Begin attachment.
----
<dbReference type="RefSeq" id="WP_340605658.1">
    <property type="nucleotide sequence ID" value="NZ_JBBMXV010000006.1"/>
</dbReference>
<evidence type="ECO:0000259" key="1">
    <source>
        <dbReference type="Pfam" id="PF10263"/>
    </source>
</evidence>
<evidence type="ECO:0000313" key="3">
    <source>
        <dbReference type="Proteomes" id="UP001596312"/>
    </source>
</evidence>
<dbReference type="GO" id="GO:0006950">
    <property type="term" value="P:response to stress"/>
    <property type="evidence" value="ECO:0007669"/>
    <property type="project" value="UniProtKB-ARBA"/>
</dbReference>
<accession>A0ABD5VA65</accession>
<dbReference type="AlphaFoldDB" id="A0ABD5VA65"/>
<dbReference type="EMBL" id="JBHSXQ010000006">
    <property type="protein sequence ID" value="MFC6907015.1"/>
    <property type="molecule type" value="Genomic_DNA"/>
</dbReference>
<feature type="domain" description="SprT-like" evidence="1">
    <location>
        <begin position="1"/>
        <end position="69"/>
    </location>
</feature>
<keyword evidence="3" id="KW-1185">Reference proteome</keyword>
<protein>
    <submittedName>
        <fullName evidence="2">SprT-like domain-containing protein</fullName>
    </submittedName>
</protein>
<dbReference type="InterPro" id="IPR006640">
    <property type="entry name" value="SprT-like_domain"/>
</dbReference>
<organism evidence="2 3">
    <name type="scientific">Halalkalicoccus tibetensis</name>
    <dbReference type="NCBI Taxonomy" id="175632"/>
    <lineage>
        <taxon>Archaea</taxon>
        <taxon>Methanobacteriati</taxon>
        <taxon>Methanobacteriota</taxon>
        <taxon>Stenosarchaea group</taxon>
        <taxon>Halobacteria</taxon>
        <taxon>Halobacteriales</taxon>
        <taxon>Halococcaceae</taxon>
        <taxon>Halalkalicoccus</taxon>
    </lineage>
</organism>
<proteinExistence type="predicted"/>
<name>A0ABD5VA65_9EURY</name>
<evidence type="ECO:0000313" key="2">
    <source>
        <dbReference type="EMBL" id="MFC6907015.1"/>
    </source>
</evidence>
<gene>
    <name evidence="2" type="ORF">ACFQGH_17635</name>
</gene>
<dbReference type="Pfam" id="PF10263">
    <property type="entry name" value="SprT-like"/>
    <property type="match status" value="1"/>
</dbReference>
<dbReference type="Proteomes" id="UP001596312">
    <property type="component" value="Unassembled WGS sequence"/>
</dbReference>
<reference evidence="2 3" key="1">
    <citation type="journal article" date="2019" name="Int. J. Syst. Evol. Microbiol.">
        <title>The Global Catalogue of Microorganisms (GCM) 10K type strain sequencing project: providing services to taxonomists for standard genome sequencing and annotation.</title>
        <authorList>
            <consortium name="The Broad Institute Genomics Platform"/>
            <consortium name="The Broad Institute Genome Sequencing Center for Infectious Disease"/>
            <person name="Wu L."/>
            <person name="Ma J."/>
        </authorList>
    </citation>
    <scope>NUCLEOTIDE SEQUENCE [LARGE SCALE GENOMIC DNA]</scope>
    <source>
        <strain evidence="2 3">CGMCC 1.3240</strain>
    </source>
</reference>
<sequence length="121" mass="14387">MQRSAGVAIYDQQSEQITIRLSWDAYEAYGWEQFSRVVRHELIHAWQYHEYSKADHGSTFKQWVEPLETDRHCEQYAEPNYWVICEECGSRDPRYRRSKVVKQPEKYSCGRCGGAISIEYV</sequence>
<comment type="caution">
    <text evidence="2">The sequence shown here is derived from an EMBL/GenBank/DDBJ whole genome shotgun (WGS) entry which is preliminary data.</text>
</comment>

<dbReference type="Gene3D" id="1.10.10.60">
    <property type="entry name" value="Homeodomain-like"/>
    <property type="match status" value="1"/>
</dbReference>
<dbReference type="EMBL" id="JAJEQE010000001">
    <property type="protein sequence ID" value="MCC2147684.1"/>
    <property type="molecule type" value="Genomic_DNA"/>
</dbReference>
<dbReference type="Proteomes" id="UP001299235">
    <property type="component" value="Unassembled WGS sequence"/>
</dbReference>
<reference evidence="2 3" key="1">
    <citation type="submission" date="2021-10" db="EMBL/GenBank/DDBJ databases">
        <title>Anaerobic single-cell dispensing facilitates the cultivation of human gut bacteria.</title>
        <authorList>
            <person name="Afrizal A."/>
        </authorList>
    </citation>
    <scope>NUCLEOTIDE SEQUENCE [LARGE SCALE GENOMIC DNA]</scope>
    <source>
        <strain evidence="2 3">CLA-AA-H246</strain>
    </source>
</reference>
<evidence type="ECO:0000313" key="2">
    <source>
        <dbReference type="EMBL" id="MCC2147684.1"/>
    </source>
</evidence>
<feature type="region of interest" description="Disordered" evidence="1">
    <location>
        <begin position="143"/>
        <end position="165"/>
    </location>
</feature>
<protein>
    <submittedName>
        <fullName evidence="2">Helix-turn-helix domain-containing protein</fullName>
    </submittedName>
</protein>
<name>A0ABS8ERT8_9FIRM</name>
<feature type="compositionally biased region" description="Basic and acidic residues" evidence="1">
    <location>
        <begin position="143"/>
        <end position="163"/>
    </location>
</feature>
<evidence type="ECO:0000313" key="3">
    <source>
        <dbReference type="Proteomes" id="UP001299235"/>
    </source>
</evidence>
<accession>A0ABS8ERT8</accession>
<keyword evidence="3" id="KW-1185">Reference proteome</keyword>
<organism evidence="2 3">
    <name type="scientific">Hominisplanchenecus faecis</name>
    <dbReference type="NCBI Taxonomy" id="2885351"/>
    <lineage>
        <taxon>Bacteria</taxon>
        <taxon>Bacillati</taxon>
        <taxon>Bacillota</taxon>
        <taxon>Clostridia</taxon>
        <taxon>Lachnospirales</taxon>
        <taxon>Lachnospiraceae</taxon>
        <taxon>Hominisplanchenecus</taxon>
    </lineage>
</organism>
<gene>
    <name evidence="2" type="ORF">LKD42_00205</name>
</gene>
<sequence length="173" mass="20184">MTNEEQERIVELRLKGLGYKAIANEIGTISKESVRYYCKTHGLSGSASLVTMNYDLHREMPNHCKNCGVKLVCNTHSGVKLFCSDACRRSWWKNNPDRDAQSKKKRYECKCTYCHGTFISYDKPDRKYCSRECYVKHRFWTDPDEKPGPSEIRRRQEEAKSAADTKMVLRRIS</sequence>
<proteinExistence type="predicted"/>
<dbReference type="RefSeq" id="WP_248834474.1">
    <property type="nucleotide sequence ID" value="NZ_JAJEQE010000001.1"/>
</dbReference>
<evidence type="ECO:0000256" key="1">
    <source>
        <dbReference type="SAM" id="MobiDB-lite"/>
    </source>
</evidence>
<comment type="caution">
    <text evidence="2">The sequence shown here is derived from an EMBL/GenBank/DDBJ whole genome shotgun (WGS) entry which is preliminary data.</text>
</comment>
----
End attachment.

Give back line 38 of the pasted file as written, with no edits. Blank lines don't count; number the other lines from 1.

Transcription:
    <property type="entry name" value="SprT-like_domain"/>